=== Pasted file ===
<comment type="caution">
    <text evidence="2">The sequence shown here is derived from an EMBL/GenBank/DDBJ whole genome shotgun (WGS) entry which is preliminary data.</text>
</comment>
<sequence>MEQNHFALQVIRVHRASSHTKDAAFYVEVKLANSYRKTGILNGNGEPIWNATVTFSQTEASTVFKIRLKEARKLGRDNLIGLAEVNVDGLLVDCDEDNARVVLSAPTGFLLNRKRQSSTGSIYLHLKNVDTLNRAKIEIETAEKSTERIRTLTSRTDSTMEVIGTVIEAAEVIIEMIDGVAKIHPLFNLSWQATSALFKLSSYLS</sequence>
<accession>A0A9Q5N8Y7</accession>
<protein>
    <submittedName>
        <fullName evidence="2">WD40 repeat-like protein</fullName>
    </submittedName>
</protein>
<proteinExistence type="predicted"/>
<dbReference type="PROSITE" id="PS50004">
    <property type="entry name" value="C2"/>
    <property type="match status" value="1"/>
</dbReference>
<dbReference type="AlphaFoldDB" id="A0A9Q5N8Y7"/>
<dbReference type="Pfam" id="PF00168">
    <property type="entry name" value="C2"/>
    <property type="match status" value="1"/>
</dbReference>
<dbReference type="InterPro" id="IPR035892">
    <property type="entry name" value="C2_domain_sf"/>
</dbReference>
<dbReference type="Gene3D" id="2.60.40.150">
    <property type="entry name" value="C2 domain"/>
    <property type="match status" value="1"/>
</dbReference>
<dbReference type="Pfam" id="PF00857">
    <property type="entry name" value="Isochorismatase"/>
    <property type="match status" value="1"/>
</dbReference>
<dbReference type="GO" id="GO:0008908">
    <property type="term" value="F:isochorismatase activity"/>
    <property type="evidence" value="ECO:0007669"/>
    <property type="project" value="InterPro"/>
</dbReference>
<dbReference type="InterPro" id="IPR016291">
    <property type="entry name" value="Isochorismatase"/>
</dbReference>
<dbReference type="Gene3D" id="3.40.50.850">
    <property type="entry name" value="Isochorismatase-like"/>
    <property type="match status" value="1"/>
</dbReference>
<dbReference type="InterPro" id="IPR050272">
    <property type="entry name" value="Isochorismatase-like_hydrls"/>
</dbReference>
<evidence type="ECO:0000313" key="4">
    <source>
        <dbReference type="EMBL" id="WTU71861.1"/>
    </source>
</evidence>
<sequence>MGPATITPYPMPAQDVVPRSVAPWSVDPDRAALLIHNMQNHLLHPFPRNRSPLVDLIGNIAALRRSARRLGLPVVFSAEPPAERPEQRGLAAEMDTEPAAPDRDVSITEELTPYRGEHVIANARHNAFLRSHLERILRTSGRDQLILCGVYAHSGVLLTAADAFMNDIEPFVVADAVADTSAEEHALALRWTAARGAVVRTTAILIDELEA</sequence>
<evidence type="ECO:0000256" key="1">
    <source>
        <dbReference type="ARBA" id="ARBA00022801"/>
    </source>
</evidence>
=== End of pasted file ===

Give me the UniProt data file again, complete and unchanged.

<comment type="caution">
    <text evidence="2">The sequence shown here is derived from an EMBL/GenBank/DDBJ whole genome shotgun (WGS) entry which is preliminary data.</text>
</comment>
<sequence>MEQNHFALQVIRVHRASSHTKDAAFYVEVKLANSYRKTGILNGNGEPIWNATVTFSQTEASTVFKIRLKEARKLGRDNLIGLAEVNVDGLLVDCDEDNARVVLSAPTGFLLNRKRQSSTGSIYLHLKNVDTLNRAKIEIETAEKSTERIRTLTSRTDSTMEVIGTVIEAAEVIIEMIDGVAKIHPLFNLSWQATSALFKLSSYLS</sequence>
<accession>A0A9Q5N8Y7</accession>
<protein>
    <submittedName>
        <fullName evidence="2">WD40 repeat-like protein</fullName>
    </submittedName>
</protein>
<proteinExistence type="predicted"/>
<dbReference type="PROSITE" id="PS50004">
    <property type="entry name" value="C2"/>
    <property type="match status" value="1"/>
</dbReference>
<dbReference type="AlphaFoldDB" id="A0A9Q5N8Y7"/>
<dbReference type="Pfam" id="PF00168">
    <property type="entry name" value="C2"/>
    <property type="match status" value="1"/>
</dbReference>
<dbReference type="InterPro" id="IPR035892">
    <property type="entry name" value="C2_domain_sf"/>
</dbReference>
<dbReference type="Gene3D" id="2.60.40.150">
    <property type="entry name" value="C2 domain"/>
    <property type="match status" value="1"/>
</dbReference>
<dbReference type="Pfam" id="PF00857">
    <property type="entry name" value="Isochorismatase"/>
    <property type="match status" value="1"/>
</dbReference>
<dbReference type="GO" id="GO:0008908">
    <property type="term" value="F:isochorismatase activity"/>
    <property type="evidence" value="ECO:0007669"/>
    <property type="project" value="InterPro"/>
</dbReference>
<dbReference type="InterPro" id="IPR016291">
    <property type="entry name" value="Isochorismatase"/>
</dbReference>
<dbReference type="Gene3D" id="3.40.50.850">
    <property type="entry name" value="Isochorismatase-like"/>
    <property type="match status" value="1"/>
</dbReference>
<dbReference type="InterPro" id="IPR050272">
    <property type="entry name" value="Isochorismatase-like_hydrls"/>
</dbReference>
<evidence type="ECO:0000313" key="4">
    <source>
        <dbReference type="EMBL" id="WTU71861.1"/>
    </source>
</evidence>
<sequence>MGPATITPYPMPAQDVVPRSVAPWSVDPDRAALLIHNMQNHLLHPFPRNRSPLVDLIGNIAALRRSARRLGLPVVFSAEPPAERPEQRGLAAEMDTEPAAPDRDVSITEELTPYRGEHVIANARHNAFLRSHLERILRTSGRDQLILCGVYAHSGVLLTAADAFMNDIEPFVVADAVADTSAEEHALALRWTAARGAVVRTTAILIDELEA</sequence>
<evidence type="ECO:0000256" key="1">
    <source>
        <dbReference type="ARBA" id="ARBA00022801"/>
    </source>
</evidence>